Why We Don't Take Care of Ourselves

The synonyms in my thesaurus for nurturing are female, feminine, gentle, ladylike, tender, and womanly! As women, we are taught to meet everyone else's needs before we nurture ourselves. And as we are groomed into compliant beings, we come to believe that the people in our lives will anticipate and meet our needs as we do theirs. When this does not happen, we begin to feel we have no right to our needs and desires. Add to this the fact that as women we have not traditionally been taught to care for our self-esteem or to value ourselves as independent, worthwhile people. What we end up with is women who are experts at nurturing others -- until we drop of exhaustion or illness or escape into excessive drinking, shopping, or eating. We are goaded into devaluing self-nurturing. We either end up believing we don't deserve self-careor, if we do, that it must be the last thing on our mighty list of Things To Do.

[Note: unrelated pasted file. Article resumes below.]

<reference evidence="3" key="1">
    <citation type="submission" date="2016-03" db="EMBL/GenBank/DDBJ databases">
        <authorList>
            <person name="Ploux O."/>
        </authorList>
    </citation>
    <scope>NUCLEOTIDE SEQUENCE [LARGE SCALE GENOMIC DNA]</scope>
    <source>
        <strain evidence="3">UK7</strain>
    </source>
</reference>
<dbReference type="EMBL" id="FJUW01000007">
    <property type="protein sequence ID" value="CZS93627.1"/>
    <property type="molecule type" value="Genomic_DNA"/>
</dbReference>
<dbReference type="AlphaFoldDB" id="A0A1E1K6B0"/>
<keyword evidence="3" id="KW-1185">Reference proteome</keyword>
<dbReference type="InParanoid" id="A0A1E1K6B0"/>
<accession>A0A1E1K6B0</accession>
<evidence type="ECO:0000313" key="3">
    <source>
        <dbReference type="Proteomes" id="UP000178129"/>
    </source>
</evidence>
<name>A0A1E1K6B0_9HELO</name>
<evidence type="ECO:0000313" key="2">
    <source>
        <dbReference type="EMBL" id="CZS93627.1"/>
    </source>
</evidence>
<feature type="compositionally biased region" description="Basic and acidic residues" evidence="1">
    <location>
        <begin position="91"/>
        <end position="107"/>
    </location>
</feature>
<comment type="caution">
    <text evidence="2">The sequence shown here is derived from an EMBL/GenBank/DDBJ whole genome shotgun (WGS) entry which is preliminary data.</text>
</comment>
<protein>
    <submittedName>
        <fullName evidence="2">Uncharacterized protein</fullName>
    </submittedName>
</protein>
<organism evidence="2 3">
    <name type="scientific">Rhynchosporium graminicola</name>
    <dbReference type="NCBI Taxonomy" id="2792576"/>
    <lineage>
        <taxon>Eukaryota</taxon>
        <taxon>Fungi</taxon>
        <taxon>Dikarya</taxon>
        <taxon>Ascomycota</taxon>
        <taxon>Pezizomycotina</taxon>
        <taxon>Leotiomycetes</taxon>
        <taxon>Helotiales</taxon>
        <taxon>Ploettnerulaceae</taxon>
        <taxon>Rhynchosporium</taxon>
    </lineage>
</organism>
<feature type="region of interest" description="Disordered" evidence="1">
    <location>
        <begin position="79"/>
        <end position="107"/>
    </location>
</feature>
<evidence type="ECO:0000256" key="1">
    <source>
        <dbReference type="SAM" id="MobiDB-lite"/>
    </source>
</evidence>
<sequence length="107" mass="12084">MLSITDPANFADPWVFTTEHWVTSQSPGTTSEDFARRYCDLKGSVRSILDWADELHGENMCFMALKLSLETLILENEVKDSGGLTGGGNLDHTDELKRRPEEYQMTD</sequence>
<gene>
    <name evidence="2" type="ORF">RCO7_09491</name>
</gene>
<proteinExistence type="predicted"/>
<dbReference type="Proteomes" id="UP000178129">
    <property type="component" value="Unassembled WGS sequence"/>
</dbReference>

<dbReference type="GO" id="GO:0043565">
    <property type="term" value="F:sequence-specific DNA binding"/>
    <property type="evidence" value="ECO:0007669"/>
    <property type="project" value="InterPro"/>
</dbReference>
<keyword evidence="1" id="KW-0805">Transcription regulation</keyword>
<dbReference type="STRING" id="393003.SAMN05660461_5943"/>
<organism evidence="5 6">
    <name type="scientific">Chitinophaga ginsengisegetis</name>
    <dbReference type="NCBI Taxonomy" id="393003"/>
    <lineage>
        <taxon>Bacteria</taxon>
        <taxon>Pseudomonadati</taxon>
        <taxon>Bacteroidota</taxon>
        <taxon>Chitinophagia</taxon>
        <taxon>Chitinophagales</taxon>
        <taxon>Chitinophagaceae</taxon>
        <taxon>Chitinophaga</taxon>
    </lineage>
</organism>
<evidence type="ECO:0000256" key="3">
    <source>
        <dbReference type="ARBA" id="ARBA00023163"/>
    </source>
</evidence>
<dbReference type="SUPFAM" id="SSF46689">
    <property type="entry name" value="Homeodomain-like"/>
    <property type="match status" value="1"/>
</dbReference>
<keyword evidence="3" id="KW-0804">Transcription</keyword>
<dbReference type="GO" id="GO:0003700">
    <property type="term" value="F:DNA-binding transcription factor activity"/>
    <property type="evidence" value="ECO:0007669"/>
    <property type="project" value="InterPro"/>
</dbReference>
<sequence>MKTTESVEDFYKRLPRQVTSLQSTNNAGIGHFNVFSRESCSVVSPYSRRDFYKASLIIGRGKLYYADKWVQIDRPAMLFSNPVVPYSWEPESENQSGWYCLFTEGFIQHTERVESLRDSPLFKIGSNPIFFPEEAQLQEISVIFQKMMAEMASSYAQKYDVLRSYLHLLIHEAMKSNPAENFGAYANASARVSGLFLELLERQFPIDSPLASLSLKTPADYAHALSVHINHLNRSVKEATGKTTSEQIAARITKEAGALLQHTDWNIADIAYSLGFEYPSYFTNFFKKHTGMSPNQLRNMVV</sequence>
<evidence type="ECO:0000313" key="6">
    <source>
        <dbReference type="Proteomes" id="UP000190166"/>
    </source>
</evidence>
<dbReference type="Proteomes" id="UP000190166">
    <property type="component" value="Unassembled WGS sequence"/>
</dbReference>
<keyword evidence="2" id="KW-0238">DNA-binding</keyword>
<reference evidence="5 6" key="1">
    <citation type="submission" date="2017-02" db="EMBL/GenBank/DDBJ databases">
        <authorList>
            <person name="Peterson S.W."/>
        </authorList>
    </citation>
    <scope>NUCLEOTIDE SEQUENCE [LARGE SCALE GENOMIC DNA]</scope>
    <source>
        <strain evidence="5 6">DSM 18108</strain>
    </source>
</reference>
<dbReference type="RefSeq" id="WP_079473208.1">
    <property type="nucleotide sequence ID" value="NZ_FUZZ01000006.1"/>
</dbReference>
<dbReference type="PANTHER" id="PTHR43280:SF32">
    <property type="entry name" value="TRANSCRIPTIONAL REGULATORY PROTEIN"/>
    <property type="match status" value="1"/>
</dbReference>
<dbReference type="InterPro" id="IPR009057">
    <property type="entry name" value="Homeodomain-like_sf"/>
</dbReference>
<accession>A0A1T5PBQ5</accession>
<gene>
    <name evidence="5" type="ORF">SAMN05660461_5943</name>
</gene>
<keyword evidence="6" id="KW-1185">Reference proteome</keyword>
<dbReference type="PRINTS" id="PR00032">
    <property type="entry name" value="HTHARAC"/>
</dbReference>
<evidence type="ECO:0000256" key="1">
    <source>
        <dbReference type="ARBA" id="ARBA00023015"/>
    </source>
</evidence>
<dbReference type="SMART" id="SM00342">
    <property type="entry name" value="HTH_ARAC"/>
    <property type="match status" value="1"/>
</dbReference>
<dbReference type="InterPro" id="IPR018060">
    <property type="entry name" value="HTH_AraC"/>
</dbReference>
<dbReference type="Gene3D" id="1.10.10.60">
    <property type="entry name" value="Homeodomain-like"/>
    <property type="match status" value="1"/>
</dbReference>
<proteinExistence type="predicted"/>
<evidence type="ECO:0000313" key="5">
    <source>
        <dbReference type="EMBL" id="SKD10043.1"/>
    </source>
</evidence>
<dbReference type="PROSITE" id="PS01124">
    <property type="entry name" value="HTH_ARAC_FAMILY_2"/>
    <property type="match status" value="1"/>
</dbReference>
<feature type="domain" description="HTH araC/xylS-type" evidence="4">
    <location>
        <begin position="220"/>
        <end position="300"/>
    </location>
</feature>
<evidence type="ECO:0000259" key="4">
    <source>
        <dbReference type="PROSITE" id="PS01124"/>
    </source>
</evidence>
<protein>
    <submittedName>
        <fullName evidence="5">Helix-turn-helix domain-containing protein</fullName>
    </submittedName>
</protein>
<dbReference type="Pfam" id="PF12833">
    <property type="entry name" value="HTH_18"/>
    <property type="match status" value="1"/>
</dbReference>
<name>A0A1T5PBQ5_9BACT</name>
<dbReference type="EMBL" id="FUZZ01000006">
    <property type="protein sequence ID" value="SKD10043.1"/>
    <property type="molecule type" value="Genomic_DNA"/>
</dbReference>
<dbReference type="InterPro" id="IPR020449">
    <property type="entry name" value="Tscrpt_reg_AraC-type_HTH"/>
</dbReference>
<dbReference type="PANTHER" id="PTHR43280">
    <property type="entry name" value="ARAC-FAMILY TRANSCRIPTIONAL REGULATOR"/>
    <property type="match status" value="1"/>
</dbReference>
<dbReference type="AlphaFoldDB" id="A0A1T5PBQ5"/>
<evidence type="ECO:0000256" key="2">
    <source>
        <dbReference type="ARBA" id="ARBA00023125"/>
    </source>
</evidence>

Defining Comfort and Self-Nurturing

I define comfort for the purpose of this book as that warm, safe feeling you get from lying in bed watching the rain fall, knowing you don't have to go out of the house if you don't want to. Comfort is also that vital, connected feeling you get when you talk openly with your partner or a close friend. Comfort is a place to fortify yourself for upcoming or ongoing struggles and for the challenge of inner work.

I define self-nurturing as having the courage to pay attention to your needs. Nurturing also means empowerment, the power that comes when you stretch and fulfill a goal. And finally, nurturing is celebration, taking the time to applaud being alive, being you.